But Belcher had a feeling that the incident still haunted Ojeda’s family, and he thought mining some authentic emotion might make his video all the more gripping. After warming her up with some softball questions, Belcher asked Kelly about the attack. Tears welled in the corners of her eyes as she recalled the terror she’d felt hearing that her husband had been ambushed. Kelly’s emotion seemed to stir emotion in Ojeda as well, and their quiet intimacy and resolve, which opens Belcher’s campaign video, is immediately absorbing.
Later, Belcher spent two hours interviewing Ojeda in his home office. Ojeda was tickled to discover that Belcher was married to Jina, whose family Ojeda knew from his work with the food bank. The personal connection increased Ojeda’s comfort, and soon he began to open up more deeply and share his passionate views on everything from his 24-year military career, which included tours in Iraq and Afghanistan, to the fights he planned to pick on behalf of the people of West Virginia once he got to Washington. At one point, getting worked up, Ojeda gave out his personal cell-phone number, and invited anyone watching the video to reach out to him anytime, with whatever was on their mind.
Belcher put his camera down for a minute, sensing an opportunity. Would it be possible, he asked Ojeda and Sammons, to actually include that bit with the phone number in the completed video? After all, Belcher said, he’d never heard of a candidate becoming so deeply accessible, and it could make for a unique, tantalizing media hook. Sammons nodded in agreement, and Ojeda said, “To hell with it. Why should a lobbyist have better access to me than my constituents?” So they filmed the chunk a second time, and again Ojeda offered his digits, this time with a more succinct lead-in.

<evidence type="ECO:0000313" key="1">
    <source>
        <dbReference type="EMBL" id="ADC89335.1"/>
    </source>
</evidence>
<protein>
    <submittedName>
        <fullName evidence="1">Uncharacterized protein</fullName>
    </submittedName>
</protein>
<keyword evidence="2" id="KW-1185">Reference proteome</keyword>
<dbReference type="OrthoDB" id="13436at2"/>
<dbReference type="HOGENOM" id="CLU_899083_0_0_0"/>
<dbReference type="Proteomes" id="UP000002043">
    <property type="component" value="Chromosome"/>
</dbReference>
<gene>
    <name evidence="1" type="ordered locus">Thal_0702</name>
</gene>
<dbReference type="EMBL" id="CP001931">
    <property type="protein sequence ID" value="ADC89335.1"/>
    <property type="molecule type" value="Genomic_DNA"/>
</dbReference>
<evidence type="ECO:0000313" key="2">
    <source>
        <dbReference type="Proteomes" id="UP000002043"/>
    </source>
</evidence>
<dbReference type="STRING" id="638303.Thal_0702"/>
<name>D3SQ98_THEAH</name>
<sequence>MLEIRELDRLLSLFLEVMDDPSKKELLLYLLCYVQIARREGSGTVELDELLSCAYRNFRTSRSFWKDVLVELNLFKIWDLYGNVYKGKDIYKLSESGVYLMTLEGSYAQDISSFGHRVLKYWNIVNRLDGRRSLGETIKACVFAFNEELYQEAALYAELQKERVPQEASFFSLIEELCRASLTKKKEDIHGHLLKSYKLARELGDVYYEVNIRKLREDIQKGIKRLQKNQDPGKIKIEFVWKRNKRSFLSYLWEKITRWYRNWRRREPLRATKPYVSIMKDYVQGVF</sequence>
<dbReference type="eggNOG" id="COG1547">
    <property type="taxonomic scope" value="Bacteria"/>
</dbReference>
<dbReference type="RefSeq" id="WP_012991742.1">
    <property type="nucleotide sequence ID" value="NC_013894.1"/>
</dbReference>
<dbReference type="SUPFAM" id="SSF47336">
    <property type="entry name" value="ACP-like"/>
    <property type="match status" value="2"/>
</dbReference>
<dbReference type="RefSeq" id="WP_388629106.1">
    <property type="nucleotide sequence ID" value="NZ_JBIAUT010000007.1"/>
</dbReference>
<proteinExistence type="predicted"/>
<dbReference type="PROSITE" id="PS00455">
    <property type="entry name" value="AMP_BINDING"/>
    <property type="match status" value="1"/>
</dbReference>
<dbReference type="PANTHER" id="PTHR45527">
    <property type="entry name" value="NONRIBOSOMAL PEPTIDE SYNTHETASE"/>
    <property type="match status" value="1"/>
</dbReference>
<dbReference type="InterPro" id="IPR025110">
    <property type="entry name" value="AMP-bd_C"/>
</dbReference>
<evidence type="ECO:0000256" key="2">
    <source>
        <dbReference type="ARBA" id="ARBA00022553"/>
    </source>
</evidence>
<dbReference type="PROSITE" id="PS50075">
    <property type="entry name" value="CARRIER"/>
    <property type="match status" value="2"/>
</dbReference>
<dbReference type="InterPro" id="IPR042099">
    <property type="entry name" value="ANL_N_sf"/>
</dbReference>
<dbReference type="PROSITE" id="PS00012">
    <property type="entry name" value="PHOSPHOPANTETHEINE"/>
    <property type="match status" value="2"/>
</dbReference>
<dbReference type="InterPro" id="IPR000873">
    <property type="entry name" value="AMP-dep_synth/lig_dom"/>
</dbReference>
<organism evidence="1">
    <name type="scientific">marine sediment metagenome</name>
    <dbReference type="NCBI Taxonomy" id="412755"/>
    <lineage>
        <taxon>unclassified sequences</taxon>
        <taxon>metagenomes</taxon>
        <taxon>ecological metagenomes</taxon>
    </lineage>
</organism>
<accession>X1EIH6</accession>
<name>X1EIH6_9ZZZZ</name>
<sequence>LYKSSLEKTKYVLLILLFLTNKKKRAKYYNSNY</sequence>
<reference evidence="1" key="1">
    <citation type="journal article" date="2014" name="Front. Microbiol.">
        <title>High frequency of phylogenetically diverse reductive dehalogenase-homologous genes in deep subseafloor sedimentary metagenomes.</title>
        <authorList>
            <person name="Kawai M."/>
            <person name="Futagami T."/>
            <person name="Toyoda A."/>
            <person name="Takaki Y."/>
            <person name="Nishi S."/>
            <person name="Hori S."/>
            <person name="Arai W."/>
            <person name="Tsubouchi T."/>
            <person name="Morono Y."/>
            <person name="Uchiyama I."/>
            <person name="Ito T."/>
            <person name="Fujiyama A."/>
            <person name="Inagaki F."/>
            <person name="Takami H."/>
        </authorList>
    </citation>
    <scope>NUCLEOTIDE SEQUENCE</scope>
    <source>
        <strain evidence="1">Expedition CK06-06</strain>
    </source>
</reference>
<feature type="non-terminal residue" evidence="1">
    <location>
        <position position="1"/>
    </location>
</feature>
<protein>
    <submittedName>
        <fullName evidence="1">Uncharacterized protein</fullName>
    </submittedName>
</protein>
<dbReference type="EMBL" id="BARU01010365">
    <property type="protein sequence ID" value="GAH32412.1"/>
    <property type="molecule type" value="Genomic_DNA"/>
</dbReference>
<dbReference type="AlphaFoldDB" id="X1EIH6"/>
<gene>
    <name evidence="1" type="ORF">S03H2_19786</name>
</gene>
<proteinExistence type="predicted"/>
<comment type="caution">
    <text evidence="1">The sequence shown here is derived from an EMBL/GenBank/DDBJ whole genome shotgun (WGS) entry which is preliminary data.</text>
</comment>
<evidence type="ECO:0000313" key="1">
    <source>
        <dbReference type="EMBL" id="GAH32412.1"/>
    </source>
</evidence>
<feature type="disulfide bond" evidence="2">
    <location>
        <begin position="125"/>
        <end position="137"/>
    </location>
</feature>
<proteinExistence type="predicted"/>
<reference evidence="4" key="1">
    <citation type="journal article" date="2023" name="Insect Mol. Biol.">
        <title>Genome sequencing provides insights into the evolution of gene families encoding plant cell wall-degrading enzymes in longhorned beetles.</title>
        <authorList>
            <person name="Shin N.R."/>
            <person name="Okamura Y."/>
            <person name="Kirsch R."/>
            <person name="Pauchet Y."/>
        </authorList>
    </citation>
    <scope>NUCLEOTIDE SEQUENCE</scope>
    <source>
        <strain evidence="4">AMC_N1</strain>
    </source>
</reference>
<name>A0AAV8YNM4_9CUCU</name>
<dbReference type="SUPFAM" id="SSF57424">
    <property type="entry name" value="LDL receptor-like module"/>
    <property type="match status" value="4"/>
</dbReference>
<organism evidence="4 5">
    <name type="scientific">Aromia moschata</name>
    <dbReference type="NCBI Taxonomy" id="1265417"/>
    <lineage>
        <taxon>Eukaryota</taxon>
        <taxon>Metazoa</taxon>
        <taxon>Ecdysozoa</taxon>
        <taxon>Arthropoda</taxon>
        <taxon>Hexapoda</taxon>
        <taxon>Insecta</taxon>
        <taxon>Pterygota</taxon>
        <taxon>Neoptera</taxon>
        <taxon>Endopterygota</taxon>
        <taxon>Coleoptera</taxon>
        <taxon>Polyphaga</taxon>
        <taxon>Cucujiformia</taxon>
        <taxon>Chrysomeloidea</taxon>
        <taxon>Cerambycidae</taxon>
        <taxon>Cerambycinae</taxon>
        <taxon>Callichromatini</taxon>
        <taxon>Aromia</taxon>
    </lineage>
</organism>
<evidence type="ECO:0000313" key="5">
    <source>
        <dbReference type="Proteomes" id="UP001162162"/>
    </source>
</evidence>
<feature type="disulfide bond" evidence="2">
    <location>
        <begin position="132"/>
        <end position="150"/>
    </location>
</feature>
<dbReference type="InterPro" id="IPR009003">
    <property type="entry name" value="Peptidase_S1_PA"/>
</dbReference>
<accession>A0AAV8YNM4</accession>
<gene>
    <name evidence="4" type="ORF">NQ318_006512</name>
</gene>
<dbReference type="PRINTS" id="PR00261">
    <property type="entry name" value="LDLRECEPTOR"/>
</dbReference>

Ojeda felt like he’d found a kind-hearted, kindred spirit in Belcher. Yet he still had moderate expectations for the video. It seemed to him that all Belcher had done was to film him chatting with locals, driving around town, and working out at the gym. But Belcher had already been cutting the video in his head, and he knew he had enough raw material to make something special. At his production office, he edited furiously for two days, then sent over a first draft. As he waited to hear back, he began to fret. “I was sure they were going to hate it,” he says. “I figured my new career making campaign videos was over before it had even started.” Belcher had accepted that failure was a necessary step on the road to success, as Ira Glass had explained, but in this moment, a rejection would also be crushing.
But Ojeda and his campaign were blown away. They emailed Belcher telling him how incredible the video was, and how impressed they were with his work. “I’m always a little critical of anything I’m in,” says Ojeda. “But I was like, ‘Goodness gracious—this is amazing. J. D. did it!’”